Session Statistics – Cagliari – November 30, 2022 – Luna Rossa Prada Pirelli – LEQ12

  • Wind Strength 9-11kts (AM) 16kts (PM)
  • Wind Direction: N-NW (AM) NW (PM)
  • Sea State: Slight (AM)
  • Roll out: 0600hrs Dock Out: 0900hrs
  • Dock In: 1430hrs Crane out: 1500hrs
  • Total Tacks: 0 – Fully foiling: 0; Touch & Go: 0; Touch Down: 0
  • Total Gybes: 2 – Fully foiling: 0; Touch & Go: 0; Touch Down: 1

Crew: Jimmy Spithill, Ruggero Tita, Vittorio Bissaro, Umberto Molineris, Andrea Tesei, Marco Gradoni

INEOS Britannia – LEQ12 – Mallorca

Off the water the Rules Roundabout picked up pace, as the teams and Rules Committee try to come to a conclusion as to whether an “Instrumentation Post” constitutes a “Mast Tube”, and is therefore covered by the rule restricting teams to just one “Mast Tube” for their LEQ12’s.

INEOS Britannia revealed what looked to be a very tall towing post, which also bristled with instrumentation devices.

The penny never really dropped when we first saw the controversial Pole in the Recon File System. First thought was that the Brits were going over the top.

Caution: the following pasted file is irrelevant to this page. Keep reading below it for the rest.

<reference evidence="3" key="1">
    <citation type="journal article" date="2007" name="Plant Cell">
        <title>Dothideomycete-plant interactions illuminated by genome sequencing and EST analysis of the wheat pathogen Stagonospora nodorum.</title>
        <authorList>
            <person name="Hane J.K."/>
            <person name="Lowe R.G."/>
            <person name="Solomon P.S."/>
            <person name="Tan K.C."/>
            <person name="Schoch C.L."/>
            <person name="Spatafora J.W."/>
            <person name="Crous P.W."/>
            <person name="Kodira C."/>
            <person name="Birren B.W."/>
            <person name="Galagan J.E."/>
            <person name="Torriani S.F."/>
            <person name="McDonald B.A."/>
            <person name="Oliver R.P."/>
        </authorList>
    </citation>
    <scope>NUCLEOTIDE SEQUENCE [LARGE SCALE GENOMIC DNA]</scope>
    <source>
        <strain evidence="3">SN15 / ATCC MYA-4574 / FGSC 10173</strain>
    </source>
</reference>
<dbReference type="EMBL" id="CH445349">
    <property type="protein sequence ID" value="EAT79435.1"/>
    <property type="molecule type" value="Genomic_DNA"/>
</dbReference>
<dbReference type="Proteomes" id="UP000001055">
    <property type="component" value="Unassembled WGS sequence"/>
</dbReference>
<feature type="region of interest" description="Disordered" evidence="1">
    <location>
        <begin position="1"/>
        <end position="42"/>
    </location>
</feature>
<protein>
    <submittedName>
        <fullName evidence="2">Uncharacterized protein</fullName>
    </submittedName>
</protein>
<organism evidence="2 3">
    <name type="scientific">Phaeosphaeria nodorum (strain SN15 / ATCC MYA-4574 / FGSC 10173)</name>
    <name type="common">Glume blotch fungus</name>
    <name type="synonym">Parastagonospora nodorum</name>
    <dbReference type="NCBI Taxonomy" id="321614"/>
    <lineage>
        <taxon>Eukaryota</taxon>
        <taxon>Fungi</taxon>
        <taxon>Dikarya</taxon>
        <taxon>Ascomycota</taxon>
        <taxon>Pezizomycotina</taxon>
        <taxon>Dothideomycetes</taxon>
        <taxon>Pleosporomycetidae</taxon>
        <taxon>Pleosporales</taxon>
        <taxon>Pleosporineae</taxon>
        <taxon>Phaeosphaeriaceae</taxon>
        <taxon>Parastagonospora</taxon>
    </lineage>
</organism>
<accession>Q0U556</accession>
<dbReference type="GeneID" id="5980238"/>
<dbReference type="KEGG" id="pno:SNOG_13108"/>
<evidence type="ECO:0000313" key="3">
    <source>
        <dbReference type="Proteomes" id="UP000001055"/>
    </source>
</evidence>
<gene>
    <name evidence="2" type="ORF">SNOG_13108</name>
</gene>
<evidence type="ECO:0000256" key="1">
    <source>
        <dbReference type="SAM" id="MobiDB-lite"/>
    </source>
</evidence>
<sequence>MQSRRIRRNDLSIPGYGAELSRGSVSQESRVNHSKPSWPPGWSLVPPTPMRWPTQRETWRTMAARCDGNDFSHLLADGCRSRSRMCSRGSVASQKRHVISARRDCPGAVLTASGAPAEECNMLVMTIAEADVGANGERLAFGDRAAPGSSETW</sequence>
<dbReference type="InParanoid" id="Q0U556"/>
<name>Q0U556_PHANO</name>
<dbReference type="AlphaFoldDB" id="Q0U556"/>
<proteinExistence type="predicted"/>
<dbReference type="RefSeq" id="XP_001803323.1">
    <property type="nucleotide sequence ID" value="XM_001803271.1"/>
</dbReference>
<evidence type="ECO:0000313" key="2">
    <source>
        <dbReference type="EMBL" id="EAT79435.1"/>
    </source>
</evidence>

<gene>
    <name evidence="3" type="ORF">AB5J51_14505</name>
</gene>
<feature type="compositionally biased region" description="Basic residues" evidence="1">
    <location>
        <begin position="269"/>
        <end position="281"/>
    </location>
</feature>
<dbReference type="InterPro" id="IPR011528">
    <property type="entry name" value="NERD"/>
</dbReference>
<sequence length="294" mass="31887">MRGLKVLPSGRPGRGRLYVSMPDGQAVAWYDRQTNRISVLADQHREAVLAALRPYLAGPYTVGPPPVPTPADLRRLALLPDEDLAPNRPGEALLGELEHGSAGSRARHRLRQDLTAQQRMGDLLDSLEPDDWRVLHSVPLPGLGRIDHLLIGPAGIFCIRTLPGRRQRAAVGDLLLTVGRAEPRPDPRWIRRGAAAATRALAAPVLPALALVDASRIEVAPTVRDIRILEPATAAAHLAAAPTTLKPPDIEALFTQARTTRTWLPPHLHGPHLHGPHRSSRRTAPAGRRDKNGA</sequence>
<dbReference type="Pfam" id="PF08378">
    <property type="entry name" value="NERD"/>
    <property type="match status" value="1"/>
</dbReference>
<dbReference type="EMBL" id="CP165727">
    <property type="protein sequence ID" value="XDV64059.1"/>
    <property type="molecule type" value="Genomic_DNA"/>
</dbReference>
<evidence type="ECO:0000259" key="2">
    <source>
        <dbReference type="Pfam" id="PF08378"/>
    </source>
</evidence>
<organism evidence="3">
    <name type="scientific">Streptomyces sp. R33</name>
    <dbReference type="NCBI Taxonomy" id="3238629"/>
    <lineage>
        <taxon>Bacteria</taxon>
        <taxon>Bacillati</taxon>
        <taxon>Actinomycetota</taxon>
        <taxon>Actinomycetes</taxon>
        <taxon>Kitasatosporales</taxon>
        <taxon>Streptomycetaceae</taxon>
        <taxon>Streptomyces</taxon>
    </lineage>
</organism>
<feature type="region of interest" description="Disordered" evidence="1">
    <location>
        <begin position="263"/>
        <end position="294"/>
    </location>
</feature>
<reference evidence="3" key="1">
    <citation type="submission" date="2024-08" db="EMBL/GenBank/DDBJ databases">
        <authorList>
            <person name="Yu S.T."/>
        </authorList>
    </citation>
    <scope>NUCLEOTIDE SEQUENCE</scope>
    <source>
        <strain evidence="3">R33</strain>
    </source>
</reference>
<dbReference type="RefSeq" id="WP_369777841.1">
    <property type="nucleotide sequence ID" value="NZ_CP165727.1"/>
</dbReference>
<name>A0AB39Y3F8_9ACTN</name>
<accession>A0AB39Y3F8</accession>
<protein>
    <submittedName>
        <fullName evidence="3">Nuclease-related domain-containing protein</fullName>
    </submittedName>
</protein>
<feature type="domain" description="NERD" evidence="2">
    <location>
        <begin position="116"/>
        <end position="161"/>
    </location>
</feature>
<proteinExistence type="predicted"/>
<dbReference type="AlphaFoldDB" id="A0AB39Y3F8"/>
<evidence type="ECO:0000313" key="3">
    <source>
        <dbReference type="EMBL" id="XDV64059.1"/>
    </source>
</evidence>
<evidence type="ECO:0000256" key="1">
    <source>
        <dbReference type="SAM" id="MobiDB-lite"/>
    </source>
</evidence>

Towing posts were used in the run up to the 2017 America’s Cup, when a small spar/strut was strapped unto the mast step for the wingsailed catamaran. The strut was attached by stays to the hulls of the catamaran, and it was a safety measure to prevent excess hull wracking and damage during the towing trials, if something did not go according to plan.

Having gone to all the trouble of fitting the Instrumentation Pole, it was a little surprising to see the Brits tow testing the next day leaving their newly rigged spar ashore.

Part of the Rules Roundabout is its complete anonymity – so a team can ask for an interpretation, or give their response, without disclosing their design thinking to other teams.

All a team knows is what they have submitted – and the guess work begins on who has triggered the initial request, and the follow-on responses to the responses.